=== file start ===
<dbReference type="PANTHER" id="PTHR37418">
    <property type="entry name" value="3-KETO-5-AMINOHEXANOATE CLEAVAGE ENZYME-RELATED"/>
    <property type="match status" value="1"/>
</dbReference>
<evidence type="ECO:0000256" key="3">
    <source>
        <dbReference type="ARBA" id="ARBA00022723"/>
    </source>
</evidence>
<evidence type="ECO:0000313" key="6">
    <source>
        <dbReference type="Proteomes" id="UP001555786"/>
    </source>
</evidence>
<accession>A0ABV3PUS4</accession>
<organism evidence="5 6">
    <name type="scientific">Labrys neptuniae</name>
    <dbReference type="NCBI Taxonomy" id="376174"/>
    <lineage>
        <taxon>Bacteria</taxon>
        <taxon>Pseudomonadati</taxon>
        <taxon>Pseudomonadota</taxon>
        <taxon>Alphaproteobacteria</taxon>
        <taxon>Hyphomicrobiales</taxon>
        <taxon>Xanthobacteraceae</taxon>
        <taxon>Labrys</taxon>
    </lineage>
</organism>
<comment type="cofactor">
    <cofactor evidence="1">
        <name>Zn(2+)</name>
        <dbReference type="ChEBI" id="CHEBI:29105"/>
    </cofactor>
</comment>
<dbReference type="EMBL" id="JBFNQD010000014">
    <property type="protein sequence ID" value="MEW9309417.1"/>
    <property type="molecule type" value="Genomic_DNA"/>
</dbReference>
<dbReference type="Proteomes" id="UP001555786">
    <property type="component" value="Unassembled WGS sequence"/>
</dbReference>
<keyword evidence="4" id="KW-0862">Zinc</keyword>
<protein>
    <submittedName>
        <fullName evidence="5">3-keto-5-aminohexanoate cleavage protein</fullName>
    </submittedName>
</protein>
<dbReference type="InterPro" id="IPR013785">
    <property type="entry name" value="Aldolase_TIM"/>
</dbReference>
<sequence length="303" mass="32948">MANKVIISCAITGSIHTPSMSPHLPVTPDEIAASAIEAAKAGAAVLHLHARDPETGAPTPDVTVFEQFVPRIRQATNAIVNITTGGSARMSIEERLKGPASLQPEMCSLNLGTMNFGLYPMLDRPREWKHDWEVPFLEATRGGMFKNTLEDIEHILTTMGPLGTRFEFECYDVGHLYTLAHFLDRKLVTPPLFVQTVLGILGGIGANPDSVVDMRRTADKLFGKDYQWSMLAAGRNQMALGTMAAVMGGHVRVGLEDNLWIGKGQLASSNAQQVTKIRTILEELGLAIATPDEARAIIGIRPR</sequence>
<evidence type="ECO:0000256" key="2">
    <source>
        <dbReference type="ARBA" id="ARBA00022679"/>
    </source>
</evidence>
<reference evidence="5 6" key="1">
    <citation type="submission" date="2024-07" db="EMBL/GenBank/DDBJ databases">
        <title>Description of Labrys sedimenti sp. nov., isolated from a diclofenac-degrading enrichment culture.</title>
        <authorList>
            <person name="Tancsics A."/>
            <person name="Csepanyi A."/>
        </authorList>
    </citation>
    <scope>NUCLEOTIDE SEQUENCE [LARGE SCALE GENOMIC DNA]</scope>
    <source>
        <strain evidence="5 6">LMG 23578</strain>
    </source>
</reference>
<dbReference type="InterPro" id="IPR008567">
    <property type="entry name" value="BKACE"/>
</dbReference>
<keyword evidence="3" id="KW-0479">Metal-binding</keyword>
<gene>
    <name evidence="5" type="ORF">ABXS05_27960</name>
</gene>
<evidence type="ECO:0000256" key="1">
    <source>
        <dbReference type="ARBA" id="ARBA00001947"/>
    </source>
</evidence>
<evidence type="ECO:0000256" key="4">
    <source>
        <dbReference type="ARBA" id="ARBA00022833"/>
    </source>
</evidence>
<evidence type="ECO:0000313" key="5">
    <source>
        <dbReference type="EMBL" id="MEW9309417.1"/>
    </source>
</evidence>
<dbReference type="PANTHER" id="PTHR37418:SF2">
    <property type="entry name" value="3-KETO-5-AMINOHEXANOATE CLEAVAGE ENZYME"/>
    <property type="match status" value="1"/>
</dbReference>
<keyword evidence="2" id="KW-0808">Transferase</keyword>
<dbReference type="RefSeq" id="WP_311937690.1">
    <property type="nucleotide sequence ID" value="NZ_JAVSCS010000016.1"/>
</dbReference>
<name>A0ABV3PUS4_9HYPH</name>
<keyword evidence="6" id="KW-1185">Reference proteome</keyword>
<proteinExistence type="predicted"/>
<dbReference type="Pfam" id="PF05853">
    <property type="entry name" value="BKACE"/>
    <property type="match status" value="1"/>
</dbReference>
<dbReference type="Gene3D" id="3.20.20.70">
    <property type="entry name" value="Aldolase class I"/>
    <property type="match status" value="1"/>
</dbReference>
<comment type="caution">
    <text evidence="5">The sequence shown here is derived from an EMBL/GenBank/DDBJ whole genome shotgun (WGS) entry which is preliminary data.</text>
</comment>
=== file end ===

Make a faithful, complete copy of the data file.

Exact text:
<dbReference type="PANTHER" id="PTHR37418">
    <property type="entry name" value="3-KETO-5-AMINOHEXANOATE CLEAVAGE ENZYME-RELATED"/>
    <property type="match status" value="1"/>
</dbReference>
<evidence type="ECO:0000256" key="3">
    <source>
        <dbReference type="ARBA" id="ARBA00022723"/>
    </source>
</evidence>
<evidence type="ECO:0000313" key="6">
    <source>
        <dbReference type="Proteomes" id="UP001555786"/>
    </source>
</evidence>
<accession>A0ABV3PUS4</accession>
<organism evidence="5 6">
    <name type="scientific">Labrys neptuniae</name>
    <dbReference type="NCBI Taxonomy" id="376174"/>
    <lineage>
        <taxon>Bacteria</taxon>
        <taxon>Pseudomonadati</taxon>
        <taxon>Pseudomonadota</taxon>
        <taxon>Alphaproteobacteria</taxon>
        <taxon>Hyphomicrobiales</taxon>
        <taxon>Xanthobacteraceae</taxon>
        <taxon>Labrys</taxon>
    </lineage>
</organism>
<comment type="cofactor">
    <cofactor evidence="1">
        <name>Zn(2+)</name>
        <dbReference type="ChEBI" id="CHEBI:29105"/>
    </cofactor>
</comment>
<dbReference type="EMBL" id="JBFNQD010000014">
    <property type="protein sequence ID" value="MEW9309417.1"/>
    <property type="molecule type" value="Genomic_DNA"/>
</dbReference>
<dbReference type="Proteomes" id="UP001555786">
    <property type="component" value="Unassembled WGS sequence"/>
</dbReference>
<keyword evidence="4" id="KW-0862">Zinc</keyword>
<protein>
    <submittedName>
        <fullName evidence="5">3-keto-5-aminohexanoate cleavage protein</fullName>
    </submittedName>
</protein>
<dbReference type="InterPro" id="IPR013785">
    <property type="entry name" value="Aldolase_TIM"/>
</dbReference>
<sequence length="303" mass="32948">MANKVIISCAITGSIHTPSMSPHLPVTPDEIAASAIEAAKAGAAVLHLHARDPETGAPTPDVTVFEQFVPRIRQATNAIVNITTGGSARMSIEERLKGPASLQPEMCSLNLGTMNFGLYPMLDRPREWKHDWEVPFLEATRGGMFKNTLEDIEHILTTMGPLGTRFEFECYDVGHLYTLAHFLDRKLVTPPLFVQTVLGILGGIGANPDSVVDMRRTADKLFGKDYQWSMLAAGRNQMALGTMAAVMGGHVRVGLEDNLWIGKGQLASSNAQQVTKIRTILEELGLAIATPDEARAIIGIRPR</sequence>
<evidence type="ECO:0000256" key="2">
    <source>
        <dbReference type="ARBA" id="ARBA00022679"/>
    </source>
</evidence>
<reference evidence="5 6" key="1">
    <citation type="submission" date="2024-07" db="EMBL/GenBank/DDBJ databases">
        <title>Description of Labrys sedimenti sp. nov., isolated from a diclofenac-degrading enrichment culture.</title>
        <authorList>
            <person name="Tancsics A."/>
            <person name="Csepanyi A."/>
        </authorList>
    </citation>
    <scope>NUCLEOTIDE SEQUENCE [LARGE SCALE GENOMIC DNA]</scope>
    <source>
        <strain evidence="5 6">LMG 23578</strain>
    </source>
</reference>
<dbReference type="InterPro" id="IPR008567">
    <property type="entry name" value="BKACE"/>
</dbReference>
<keyword evidence="3" id="KW-0479">Metal-binding</keyword>
<gene>
    <name evidence="5" type="ORF">ABXS05_27960</name>
</gene>
<evidence type="ECO:0000256" key="1">
    <source>
        <dbReference type="ARBA" id="ARBA00001947"/>
    </source>
</evidence>
<evidence type="ECO:0000256" key="4">
    <source>
        <dbReference type="ARBA" id="ARBA00022833"/>
    </source>
</evidence>
<evidence type="ECO:0000313" key="5">
    <source>
        <dbReference type="EMBL" id="MEW9309417.1"/>
    </source>
</evidence>
<dbReference type="PANTHER" id="PTHR37418:SF2">
    <property type="entry name" value="3-KETO-5-AMINOHEXANOATE CLEAVAGE ENZYME"/>
    <property type="match status" value="1"/>
</dbReference>
<keyword evidence="2" id="KW-0808">Transferase</keyword>
<dbReference type="RefSeq" id="WP_311937690.1">
    <property type="nucleotide sequence ID" value="NZ_JAVSCS010000016.1"/>
</dbReference>
<name>A0ABV3PUS4_9HYPH</name>
<keyword evidence="6" id="KW-1185">Reference proteome</keyword>
<proteinExistence type="predicted"/>
<dbReference type="Pfam" id="PF05853">
    <property type="entry name" value="BKACE"/>
    <property type="match status" value="1"/>
</dbReference>
<dbReference type="Gene3D" id="3.20.20.70">
    <property type="entry name" value="Aldolase class I"/>
    <property type="match status" value="1"/>
</dbReference>
<comment type="caution">
    <text evidence="5">The sequence shown here is derived from an EMBL/GenBank/DDBJ whole genome shotgun (WGS) entry which is preliminary data.</text>
</comment>